Editorial Introduction

Aesthetics Beyond Philosophy: Exploring Berleant’s Concept of Engagement Editorial Introduction

Bogna J. Gladden-Obidzińska


As this volume’s authors explore, in depth, from many different angles, Arnold Berleant’s contribution to the field of aesthetics can be understood as twofold. First, through the prolific books and essays that he has published over the course of several decades, Berleant has managed to explicitly shift the focus of aesthetic research from categorial analysis of the notions inherited from the eighteenth century to the aesthetic experience itself, with its unique domain, demands, and cognitive and social potential. Second, by shifting the aesthetic discourse in this way, Berleant has succeeded in not only moving aesthetics beyond art appreciation and its self-imposed theoretical rules, but also beyond philosophy, especially that construed as critical analysis. The articles presented in this volume investigate different facets of this transformation of aesthetic thought that has been driven by Berleant’s vision.

A careful reader of Berleant’s works will have noticed that his intervention restructures the Kantian triad of philosophical realms – the cognitive, the ethical, and the aesthetic – in such a way that the aesthetic becomes not a sphere of thought parallel to epistemology and moral philosophy but a meta-philosophy. The concept of meta-philosophy usually implies a hierarchical system in which that which is “meta” is “above” (in a regulatory manner) that to which it is “meta.” Berleant’s argument seems to be of a different character: Aesthetics, as a meta-philosophy, is not “above” philosophy, just as it is not “above” art appreciation, but it rather embeds philosophy within the domain of the aesthetic. Thus, aesthetics, in Berleant’s terms, provides an environment in which all philosophical inquiry (ethical, epistemological, social, ontological, political, and so on) is rooted and from which it draws its substance, with regard not only to the matter but also to the methodology.

What is particularly remarkable in his bold proposition is that, by enacting this shift, Berleant does not separate aesthetics as a method of thinking from its faithfulness to particular objects of study: the sensual, environmental, artistic, historical, moral, technical, cultural, existential, and axiological aspects of reality and human activity. On the contrary, aesthetics-as-meta-philosophy is a participatory (engaged) study of, for example, particular urban spaces, concrete patches of nature reserves, actual social practices, cultural processes that we are witnessing, historical events, and so on. In this sense, I will permit myself to add, Berleantian aesthetics is more than a theory; it is a way of being in the world as a sentient and compassionate entity whose consciousness enables it to recognize its vincula within the network of all other entities and with the network itself – and to discriminate among them. This is perhaps most clearly represented in his unambiguous account of the role of the aesthetic experience in confrontations with violence, previously considered a legitimate source of sublime pleasure:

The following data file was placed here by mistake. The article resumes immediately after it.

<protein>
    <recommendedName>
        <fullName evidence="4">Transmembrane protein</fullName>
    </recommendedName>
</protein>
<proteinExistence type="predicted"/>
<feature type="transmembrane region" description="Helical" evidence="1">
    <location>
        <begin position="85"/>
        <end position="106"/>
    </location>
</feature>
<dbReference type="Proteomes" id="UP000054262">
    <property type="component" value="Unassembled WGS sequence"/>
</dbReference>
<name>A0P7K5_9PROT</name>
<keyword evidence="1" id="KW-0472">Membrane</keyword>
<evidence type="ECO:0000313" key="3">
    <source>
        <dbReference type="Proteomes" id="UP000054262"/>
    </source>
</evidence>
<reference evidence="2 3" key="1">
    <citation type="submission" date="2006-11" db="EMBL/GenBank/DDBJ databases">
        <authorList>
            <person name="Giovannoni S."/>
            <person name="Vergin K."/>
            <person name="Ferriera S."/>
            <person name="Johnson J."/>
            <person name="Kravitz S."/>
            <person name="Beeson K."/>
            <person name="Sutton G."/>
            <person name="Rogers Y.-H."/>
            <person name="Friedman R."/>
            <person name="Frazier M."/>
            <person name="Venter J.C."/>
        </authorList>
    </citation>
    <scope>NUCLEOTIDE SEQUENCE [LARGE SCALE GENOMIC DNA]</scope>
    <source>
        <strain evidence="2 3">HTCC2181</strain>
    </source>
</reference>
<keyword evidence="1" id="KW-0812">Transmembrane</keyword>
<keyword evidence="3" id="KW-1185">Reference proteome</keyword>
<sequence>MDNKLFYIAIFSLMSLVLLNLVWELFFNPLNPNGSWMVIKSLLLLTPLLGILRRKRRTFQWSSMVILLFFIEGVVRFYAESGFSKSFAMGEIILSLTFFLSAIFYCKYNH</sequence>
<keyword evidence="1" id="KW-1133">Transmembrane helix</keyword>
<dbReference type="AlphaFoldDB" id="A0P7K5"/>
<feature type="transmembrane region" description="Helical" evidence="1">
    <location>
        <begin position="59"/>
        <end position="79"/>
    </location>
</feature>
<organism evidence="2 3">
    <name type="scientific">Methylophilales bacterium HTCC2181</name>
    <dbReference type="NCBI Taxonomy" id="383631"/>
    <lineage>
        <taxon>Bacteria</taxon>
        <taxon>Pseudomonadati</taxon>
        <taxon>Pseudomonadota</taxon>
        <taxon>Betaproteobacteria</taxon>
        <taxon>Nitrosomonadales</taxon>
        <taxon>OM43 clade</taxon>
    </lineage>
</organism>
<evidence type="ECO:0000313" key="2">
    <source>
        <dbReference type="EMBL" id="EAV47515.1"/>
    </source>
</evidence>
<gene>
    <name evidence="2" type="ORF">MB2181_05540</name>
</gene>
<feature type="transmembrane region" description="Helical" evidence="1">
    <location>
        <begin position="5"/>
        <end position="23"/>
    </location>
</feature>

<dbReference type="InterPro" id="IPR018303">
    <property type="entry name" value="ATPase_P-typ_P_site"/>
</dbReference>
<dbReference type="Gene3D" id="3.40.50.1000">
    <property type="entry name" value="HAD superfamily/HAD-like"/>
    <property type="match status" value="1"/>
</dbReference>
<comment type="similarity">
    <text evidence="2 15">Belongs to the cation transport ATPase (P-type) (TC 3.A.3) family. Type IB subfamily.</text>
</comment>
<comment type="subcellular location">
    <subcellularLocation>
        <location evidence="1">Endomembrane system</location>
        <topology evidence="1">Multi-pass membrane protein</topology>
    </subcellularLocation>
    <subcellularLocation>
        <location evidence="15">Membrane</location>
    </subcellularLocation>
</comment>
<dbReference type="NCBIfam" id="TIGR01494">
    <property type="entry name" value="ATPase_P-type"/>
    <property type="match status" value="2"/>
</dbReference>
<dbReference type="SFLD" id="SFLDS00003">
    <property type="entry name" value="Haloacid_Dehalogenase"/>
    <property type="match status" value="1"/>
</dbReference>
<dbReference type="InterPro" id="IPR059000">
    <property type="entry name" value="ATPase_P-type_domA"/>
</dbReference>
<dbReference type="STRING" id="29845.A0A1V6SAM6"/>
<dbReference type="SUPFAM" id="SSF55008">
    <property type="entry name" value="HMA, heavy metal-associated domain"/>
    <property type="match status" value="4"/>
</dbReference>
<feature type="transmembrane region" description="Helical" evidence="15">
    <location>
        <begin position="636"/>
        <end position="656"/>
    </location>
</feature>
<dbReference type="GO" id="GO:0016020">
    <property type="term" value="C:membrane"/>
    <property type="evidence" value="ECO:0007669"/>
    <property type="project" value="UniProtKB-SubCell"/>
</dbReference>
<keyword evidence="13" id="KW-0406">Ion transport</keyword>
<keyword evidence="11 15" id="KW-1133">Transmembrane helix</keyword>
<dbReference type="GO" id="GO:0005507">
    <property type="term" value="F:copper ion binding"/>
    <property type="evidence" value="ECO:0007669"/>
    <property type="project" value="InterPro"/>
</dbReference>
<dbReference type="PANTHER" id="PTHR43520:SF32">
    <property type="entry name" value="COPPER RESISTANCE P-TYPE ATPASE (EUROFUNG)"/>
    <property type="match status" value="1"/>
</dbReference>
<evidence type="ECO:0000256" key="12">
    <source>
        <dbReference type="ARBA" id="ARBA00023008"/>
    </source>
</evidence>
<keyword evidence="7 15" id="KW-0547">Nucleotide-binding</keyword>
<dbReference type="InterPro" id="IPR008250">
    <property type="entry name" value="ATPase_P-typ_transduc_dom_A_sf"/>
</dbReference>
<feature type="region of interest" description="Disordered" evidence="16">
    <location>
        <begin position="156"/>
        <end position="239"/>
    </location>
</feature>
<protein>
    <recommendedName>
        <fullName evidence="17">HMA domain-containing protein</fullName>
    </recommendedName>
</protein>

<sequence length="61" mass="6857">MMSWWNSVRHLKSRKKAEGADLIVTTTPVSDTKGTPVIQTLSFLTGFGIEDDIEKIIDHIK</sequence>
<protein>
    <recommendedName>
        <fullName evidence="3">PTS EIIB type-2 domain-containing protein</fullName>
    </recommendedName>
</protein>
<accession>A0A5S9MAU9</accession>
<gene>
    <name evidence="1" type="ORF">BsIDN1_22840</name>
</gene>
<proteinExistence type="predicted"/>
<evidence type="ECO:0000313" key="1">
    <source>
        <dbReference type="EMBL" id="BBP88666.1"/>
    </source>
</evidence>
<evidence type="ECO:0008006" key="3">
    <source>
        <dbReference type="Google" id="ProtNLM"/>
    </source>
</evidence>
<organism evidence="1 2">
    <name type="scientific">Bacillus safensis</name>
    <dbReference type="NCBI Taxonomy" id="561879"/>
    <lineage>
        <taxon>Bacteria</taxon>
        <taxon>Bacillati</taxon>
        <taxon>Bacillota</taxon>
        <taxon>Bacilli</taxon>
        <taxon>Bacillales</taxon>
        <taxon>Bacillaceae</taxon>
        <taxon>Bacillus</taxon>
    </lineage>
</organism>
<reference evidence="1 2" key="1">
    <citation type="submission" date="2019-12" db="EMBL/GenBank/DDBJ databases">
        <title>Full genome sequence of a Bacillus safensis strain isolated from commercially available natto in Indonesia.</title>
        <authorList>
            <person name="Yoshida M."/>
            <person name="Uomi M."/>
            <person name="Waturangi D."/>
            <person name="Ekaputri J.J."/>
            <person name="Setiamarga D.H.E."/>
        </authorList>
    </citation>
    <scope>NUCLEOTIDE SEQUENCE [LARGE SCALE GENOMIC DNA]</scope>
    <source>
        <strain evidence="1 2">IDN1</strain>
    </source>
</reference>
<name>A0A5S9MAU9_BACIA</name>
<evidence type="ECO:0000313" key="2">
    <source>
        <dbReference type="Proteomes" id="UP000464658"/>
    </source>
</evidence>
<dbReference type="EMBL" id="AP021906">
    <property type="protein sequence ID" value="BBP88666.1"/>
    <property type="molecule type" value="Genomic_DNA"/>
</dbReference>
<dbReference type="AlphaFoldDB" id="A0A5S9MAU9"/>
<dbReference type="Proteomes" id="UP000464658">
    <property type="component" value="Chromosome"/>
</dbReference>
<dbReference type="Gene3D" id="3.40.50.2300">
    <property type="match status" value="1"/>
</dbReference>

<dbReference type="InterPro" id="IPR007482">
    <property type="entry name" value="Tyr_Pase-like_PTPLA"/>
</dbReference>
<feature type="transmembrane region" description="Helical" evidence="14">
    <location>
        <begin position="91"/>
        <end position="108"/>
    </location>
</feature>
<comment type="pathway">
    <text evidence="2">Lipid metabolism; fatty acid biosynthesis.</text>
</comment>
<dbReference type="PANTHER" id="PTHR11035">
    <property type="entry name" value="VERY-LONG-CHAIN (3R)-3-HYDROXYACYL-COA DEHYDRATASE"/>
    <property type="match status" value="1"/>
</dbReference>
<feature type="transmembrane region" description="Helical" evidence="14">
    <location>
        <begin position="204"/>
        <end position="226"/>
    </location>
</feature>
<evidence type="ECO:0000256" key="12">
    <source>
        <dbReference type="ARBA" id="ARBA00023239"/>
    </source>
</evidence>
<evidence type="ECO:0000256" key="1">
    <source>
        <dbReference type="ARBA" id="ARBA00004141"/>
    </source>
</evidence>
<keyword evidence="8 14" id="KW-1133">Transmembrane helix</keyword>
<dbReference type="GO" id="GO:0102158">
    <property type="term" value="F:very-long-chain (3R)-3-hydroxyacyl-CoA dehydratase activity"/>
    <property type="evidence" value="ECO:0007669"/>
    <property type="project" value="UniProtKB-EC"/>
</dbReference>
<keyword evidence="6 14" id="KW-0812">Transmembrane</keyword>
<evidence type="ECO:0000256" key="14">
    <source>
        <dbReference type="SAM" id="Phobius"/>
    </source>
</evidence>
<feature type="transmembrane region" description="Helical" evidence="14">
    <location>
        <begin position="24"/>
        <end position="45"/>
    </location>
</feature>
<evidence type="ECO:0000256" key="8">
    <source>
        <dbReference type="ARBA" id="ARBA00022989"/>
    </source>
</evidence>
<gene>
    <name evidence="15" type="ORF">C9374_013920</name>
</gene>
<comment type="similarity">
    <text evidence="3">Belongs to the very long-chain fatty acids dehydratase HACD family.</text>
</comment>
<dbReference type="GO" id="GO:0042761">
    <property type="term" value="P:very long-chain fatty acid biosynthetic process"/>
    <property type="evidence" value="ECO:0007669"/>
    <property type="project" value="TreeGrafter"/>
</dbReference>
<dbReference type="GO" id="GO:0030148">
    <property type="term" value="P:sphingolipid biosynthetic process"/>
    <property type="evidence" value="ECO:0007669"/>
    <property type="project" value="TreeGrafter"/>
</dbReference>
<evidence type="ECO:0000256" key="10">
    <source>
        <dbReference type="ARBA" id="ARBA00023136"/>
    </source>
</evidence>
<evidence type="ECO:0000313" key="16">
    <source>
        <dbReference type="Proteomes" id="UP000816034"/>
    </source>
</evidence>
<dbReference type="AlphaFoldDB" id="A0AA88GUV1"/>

An aesthetics of engagement encourages empathetic human feeling. It recognizes the inseparability of the moral and the aesthetic in the confrontation with violence in the arts. Moral interest is inescapably present; it is inherent in the encounter with the image. To exclude or ignore the moral content in such depictions of violence is to eviscerate the image, to render it lifeless. By the standard of such experience, the aesthetics of violence is unqualifiedly negative: It is not contemplatively benign or complaisant but appalling. The engaged aesthetic of violent occasions produces experiences that are never pleasant but are genuinely distressing emotionally and repugnant morally. It is a direct encounter with negativity.[1]

Thus, Berleant’s aesthetics to date synthesizes and fulfills the cumulative efforts and contributions from figures like the Pre-Socratics and Boetius to Grosseteste, Leibniz, Thoreau, Dewey, Ingarden, and Merleau-Ponty. The path pioneered by such thinkers presents an invaluable alternative vision that runs parallel to the (until recently dominant) approach of those who opted for unilateral rational solutions lacking sympathy and sensibility. One can only look forward to where this philosophical journey will lead Berleant in his new works, especially in view of advancing scientific knowledge that uncovers ever more grounds for recognizing unity rather than disjunction in the micro-structure of reality.

It has been a privilege to help facilitate the creation of this collection of essays dedicated to Berleant’s thought, which – alongside the contributions of other pivotal Post-Kantian thinkers like Katya Mandoki, Wolfgang Welsch, or Stephen Davies – has given new vibrancy and significance to the field of aesthetics within the world of contemporary scholarship.